Cities across the nation have been tapping federal stimulus funds to swap out old-style streetlights with more efficient LEDs. And the Virgin Islands is not missing out.
The Water and Power Authority has replaced about 90 lights in Cruz Bay with the new LED models. However about 450 of the island's other streetlights will not be replaced. Each new light costs about $750 and comes with a five year warranty.
The project, by the V.I. Energy Office and implemented by WAPA, will encompass the replacement of a total of almost 1,000 streetlights on all three islands by the end of this year. The street lights being replaced consume 200 watts and the new ones will use only 103 watts resulting in about a 50 percent reduction in energy use. The Energy Office was able to fund the project using funds from the American Recovery and Reinvestment Act of 2009.
- Read more about the project on the Web site of the Virgin Islands Energy Office.
- You can also see a five-minute video featuring WAPA executives explaining the benefits of the switch. You can see one of the new lights about four minutes into the video.
5 thoughts on “Stimulus money lights up Cruz Bay”
I wonder how long it takes a 200 watt street light to run up a $750 electric bill?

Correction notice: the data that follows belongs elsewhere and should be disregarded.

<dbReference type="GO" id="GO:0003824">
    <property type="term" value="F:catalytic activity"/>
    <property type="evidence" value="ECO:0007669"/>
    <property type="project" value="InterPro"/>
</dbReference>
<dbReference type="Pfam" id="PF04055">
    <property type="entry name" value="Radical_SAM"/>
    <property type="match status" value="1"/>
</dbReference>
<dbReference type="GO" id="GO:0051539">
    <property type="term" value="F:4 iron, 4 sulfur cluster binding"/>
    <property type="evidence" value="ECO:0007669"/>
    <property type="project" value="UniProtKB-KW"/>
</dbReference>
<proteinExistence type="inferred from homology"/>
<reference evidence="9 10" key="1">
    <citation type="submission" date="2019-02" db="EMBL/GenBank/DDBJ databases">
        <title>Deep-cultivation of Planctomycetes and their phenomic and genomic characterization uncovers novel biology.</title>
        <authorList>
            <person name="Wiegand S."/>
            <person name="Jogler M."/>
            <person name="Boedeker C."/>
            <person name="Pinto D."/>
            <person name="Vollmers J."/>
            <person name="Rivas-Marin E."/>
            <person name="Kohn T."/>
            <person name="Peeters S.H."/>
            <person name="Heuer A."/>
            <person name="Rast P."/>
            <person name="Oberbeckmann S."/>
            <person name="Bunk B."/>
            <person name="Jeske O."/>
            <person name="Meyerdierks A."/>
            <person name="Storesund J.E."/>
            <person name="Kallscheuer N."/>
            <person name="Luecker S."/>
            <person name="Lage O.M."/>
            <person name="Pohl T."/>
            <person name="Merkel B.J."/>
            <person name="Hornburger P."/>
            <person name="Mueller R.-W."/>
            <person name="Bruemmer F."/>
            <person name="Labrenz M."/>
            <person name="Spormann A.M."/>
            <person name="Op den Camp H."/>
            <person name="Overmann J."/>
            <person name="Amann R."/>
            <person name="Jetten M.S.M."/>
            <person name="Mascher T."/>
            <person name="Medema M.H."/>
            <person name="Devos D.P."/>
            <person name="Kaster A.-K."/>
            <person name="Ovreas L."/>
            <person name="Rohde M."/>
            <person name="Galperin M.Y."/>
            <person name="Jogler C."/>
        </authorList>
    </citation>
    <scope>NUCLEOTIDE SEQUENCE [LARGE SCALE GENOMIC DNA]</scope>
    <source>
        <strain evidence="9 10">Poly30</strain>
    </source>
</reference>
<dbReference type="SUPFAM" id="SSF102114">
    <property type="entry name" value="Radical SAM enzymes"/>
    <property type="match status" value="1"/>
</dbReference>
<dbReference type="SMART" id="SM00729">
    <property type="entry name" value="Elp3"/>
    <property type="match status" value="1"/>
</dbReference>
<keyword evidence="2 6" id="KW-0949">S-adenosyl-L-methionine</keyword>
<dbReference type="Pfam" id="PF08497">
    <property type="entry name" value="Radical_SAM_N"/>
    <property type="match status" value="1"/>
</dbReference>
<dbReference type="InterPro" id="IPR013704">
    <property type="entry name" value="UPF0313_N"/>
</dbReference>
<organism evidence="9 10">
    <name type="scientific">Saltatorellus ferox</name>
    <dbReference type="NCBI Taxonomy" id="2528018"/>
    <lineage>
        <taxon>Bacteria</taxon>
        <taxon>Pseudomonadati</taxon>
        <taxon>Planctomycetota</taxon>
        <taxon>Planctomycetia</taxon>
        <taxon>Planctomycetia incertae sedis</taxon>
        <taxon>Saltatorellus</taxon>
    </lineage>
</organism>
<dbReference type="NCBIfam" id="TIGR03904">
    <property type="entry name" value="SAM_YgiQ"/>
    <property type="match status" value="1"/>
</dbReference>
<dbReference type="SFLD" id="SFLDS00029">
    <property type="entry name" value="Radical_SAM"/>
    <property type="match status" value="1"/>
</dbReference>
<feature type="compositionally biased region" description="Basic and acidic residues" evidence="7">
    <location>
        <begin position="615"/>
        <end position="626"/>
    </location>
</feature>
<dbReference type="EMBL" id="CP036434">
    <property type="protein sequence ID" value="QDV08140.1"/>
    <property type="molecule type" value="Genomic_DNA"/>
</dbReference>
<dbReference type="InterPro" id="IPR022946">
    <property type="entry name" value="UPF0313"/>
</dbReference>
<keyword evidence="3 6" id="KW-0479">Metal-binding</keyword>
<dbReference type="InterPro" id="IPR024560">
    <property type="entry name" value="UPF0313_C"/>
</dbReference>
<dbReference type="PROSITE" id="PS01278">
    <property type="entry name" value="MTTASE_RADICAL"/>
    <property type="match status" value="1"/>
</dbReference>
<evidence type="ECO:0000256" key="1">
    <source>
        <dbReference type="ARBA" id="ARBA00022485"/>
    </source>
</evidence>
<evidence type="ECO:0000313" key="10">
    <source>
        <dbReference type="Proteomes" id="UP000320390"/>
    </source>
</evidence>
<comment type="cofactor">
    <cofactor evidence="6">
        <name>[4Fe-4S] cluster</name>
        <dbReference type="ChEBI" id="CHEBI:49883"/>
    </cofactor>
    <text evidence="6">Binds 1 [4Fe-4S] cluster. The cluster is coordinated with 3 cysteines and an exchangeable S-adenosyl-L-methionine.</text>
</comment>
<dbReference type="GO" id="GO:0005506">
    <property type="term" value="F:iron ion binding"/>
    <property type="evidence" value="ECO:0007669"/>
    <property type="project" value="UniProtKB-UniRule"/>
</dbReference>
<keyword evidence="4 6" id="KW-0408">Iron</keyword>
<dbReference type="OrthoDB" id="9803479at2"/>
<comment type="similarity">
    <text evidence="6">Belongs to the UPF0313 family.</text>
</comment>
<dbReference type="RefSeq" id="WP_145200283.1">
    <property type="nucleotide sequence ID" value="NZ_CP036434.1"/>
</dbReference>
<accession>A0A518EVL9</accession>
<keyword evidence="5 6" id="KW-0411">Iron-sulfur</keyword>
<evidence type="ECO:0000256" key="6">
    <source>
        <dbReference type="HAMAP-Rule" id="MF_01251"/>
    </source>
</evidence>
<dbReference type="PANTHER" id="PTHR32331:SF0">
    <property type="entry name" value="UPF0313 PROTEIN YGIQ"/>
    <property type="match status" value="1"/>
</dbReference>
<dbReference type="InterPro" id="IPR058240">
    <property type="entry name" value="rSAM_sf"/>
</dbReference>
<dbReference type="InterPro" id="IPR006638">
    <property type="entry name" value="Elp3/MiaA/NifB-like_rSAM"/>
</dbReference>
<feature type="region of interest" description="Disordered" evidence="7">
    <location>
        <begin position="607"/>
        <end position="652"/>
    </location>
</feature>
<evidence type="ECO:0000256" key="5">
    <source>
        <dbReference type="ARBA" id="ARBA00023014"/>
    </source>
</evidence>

After watching the video–thank god money grows on trees!
2.38 years at 38 cents/KWHr operating at 10 hrs per day. Add in the cost of a 200 watt HPS bulb, about $30, and the labor to swap it out every 3 years with a diesel bucket truck and a 2 man crew and you’ll get about a 2 year payback. the LED’s are warranteed for 5 years but labor is not included.
There is no warranty on the HPS bulbs.
The Cooper lights are they bought are 25% less efficent than other options for the same money and next generation is being released as I type. The software package was a smart purchase.
To continue, the ROI on electricity only will be under 4 years, the old streetlight draws 230 watts with the ballast and the LED 103 but diesel is up and WAPA rates will follow so the ROI will drop. The LED uses 1 KWHr a night, the HPS 2.3 KWHr/night.